7. McGivern JG, McDonough SI. Voltage-gated calcium channels as targets for the treatment of chronic pain. Curr Drug Targets CNS Neurol Disord. 2004; 3(6):457-478.
  8. Miljanich GP. Ziconotide: neuronal calcium channel blocker for treating severe chronic pain. Curr Med Chem. 2004; 11(23):3029-3040.
  9. Mohammed SI, Eldabe S, Simpson KH, et al. Bolus intrathecal injection of ziconotide (Prialt® ) to evaluate the option of continuous administration via an implanted intrathecal drug delivery (ITDD) system: a pilot study. Neuromodulation. 2013; 16(6):576-581.
  10. Rauck RL, Wallace MS, Leong MS, et al. A randomized, double-blind, placebo-controlled study of intrathecal ziconotide in adults with severe chronic pain. J Pain Symptom Manage. 2006; 31(5):393-406.
  11. Ridgeway B, Wallace M, Gerayli A. Ziconotide for the treatment of severe spasticity after spinal cord injury. Pain. 2000; 85(1-2):287-289.
  12. Schmidtko A, Lötsch J, Freynhagen R, Geisslinger G. Ziconotide for treatment of severe chronic pain. Lancet. 2010; 375(9725):1569-1577.
  13. Staats PS, Yearwood T, Charapata SG, et al. Intrathecal ziconotide in the treatment of refractory pain in patients with cancer or AIDS: a randomized controlled trial. JAMA. 2004; 291(1):63-70.
  14. Wallace MS. Ziconotide: a new nonopioid intrathecal analgesic for the treatment of chronic pain. Expert Rev Neurother. 2006; 6(10):1423-1428.
  15. Wallace MS, Kosek P, Staats P, et al. Phase II, open-label, multicenter study of combined intrathecal morphine and ziconotide: addition of ziconotide in patients receiving intrathecal morphine for severe chronic pain. Pain Med. 2008; 9(3):271-281.
  16. Wallace MS, Rauck RL, Deer T. Ziconotide combination intrathecal therapy: rationale and evidence. Clin J Pain. 2010; 26(7):635-644.
  17. Wallace MS, Rauck R, Fisher R, et al. Intrathecal ziconotide for severe chronic pain: safety and tolerability results of an open-label, long-term trial. Anesth Analg. 2008; 106(2):628-637.
  18. Webster LR, Fisher R, Charapata S, Wallace MS. Long-term intrathecal ziconotide for chronic pain: an open-label study. J Pain Symptom Manage. 2009; 37(3):363-372.
  19. Wermeling DP. Ziconotide, an intrathecally administered N-type calcium channel antagonist for the treatment of chronic pain. Pharmacotherapy. 2005; 25(8):1084-1094. 
  20. Wermeling DP, Berger JR. Ziconotide infusion for severe chronic pain: case series of patients with neuropathic pain. Pharmacotherapy. 2006; 26(3):395-402.

Government Agency, Medical Society, and Other Authoritative Publications: 

  1. American Society of Anesthesiologists Task Force on Chronic Pain Management; American Society of Regional Anesthesia and Pain Medicine. Practice guidelines for chronic pain management: an updated report by the American Society of Anesthesiologists Task Force on Chronic Pain Management and the American Society of Regional Anesthesia and Pain Medicine. Anesthesiology. 2010; 112(4):810-833.
  2. NCCN Clinical Practice Guidelines in Oncology® . © 2017 National Comprehensive Cancer Network, Inc. Adult Cancer Pain (V2.2016). Revised March 17, 2016. For additional information visit the NCCN website: Accessed on January 5, 2017.
  3. Prialt [Product Information]. Palo Alto, CA. Jazz Pharmaceuticals Inc.; Updated on February 2013. Available at: Accessed on January 5, 2017.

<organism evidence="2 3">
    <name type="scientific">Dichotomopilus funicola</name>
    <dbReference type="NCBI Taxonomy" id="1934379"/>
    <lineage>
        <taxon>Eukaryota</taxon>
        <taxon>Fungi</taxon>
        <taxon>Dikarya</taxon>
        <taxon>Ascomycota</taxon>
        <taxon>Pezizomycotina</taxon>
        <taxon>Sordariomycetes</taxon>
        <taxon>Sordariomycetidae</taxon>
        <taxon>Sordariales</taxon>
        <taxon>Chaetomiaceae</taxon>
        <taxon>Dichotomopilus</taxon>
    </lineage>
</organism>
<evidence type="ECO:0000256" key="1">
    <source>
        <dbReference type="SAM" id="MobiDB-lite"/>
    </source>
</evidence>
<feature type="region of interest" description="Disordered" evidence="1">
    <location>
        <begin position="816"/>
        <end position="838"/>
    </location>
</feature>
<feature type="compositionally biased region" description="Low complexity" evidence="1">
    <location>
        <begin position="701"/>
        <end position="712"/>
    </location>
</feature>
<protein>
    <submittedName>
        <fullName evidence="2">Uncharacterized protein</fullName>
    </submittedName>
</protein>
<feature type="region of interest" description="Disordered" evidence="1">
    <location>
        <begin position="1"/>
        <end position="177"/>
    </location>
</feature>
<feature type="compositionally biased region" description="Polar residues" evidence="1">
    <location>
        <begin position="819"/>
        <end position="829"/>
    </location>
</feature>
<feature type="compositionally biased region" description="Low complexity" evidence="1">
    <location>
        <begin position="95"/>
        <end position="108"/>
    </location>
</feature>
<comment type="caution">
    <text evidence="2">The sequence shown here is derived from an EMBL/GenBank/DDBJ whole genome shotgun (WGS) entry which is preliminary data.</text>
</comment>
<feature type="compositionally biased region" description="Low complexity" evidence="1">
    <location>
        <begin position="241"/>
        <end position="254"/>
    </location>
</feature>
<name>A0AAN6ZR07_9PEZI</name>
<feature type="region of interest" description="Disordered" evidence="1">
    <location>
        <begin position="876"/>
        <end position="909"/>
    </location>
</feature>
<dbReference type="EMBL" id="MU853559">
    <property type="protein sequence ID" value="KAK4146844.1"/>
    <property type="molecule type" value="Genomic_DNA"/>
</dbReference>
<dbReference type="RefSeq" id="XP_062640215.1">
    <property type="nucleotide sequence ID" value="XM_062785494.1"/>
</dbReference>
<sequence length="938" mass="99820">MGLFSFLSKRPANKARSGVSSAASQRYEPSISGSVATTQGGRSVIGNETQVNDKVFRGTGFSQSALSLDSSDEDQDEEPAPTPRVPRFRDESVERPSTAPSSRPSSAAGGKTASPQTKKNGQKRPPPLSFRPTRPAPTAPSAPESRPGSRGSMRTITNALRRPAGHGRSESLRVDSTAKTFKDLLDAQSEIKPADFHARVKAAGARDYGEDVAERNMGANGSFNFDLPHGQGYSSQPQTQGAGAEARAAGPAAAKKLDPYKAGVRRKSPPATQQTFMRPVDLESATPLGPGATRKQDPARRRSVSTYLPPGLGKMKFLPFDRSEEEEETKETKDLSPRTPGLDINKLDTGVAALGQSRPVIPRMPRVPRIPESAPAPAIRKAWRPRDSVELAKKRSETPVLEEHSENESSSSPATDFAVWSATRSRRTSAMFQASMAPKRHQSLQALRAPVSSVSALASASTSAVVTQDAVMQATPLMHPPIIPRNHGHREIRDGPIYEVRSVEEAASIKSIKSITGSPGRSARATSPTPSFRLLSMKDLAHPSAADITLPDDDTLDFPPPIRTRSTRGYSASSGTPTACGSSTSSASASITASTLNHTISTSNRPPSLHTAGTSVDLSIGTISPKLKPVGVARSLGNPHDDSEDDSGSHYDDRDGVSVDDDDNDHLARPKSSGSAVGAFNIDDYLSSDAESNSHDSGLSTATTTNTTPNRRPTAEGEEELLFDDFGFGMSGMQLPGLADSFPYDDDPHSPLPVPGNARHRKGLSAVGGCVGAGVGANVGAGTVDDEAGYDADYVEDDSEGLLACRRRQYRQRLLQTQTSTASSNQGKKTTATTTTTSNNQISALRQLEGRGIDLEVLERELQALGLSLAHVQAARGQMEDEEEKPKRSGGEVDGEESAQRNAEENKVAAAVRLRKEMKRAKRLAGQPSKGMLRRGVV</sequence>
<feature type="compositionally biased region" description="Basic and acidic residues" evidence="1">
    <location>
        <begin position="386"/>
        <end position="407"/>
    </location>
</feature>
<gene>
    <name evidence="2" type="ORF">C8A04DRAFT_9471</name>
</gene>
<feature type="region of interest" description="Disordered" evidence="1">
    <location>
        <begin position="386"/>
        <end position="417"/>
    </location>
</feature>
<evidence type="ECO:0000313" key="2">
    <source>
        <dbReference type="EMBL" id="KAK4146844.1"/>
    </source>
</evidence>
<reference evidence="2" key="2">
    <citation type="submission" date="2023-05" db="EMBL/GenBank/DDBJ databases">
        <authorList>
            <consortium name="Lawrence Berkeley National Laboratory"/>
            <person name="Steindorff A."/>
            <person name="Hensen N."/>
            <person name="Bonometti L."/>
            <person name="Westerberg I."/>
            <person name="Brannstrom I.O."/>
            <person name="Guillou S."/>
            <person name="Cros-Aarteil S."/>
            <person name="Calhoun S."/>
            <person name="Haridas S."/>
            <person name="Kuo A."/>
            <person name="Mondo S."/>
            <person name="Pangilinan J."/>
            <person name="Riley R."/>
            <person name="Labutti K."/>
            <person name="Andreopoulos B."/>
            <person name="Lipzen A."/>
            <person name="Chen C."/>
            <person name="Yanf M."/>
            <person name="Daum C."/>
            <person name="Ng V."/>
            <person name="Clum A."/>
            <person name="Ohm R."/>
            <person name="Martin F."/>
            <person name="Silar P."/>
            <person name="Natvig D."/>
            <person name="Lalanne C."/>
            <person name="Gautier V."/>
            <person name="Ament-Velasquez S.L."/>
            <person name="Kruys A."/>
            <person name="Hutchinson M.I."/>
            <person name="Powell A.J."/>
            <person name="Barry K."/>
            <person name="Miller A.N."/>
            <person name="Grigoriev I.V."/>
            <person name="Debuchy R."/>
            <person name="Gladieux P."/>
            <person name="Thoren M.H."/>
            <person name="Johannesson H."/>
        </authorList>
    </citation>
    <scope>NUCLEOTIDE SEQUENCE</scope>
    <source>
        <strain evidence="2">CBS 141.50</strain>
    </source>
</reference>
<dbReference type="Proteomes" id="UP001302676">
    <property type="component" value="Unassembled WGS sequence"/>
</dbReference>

4. Ziconotide. In: DrugPoints® System (electronic version). Truven Health Analytics, Greenwood Village, CO. Updated October 26, 2016. Available at: Accessed on January 5, 2017.
  5. Ziconotide Monograph. Lexicomp® Online, American Hospital Formulary Service® (AHFS® ) Online, Hudson, Ohio, Lexi-Comp., Inc. Last revised August 1, 2006. Accessed on January 5, 2017.
Websites for Additional Information
  1. U.S. National Institutes of Health. Available at: Accessed on January 5, 2017.


The use of specific product names is illustrative only. It is not intended to be a recommendation of one product over another, and is not intended to represent a complete listing of all products available.

Document History




Reviewed 02/02/2017 Medical Policy & Technology Assessment Committee (MPTAC) review. Description, Rationale and References sections updated.
Reviewed 02/04/2016 MPTAC review. Rationale, Background and Reference sections updated. Removed ICD-9 codes from Coding section.
Reviewed 02/05/2015 MPTAC review. Updated Description/Scope, Rationale, Background and References sections.
Reviewed 02/13/2014 MPTAC review. Updated Description/Scope, Rationale, Background and References sections. Added Websites section.
Reviewed 02/14/2013 MPTAC review. Updated Description/Scope, Rationale, Background and References sections.
Revised 02/16/2012 MPTAC review. Clarified drug name in Position Statements. Rationale, Definitions and References updated.
Reviewed 02/17/2011 MPTAC review. Rationale, Definitions and References updated.
Revised 02/25/2010 MPTAC review. Removed infusion device language from criteria. References updated.
Reviewed 02/26/2009 MPTAC review. References updated.
Reviewed 02/21/2008 MPTAC review. References updated. The phrase "investigational/not medically necessary" was clarified to read "investigational and not medically necessary." This change was approved at the November 29, 2007 MPTAC meeting.
Reviewed 03/08/2007 MPTAC review. Coding updated; removed HCPCS S0118 deleted 12/31/2005.
Reviewed 03/23/2006 MPTAC review. References updated. 
  01/01/2006 Updated Coding section with 01/01/2006 CPT/HCPCS changes.
New 04/28/2005 MPTAC initial document development.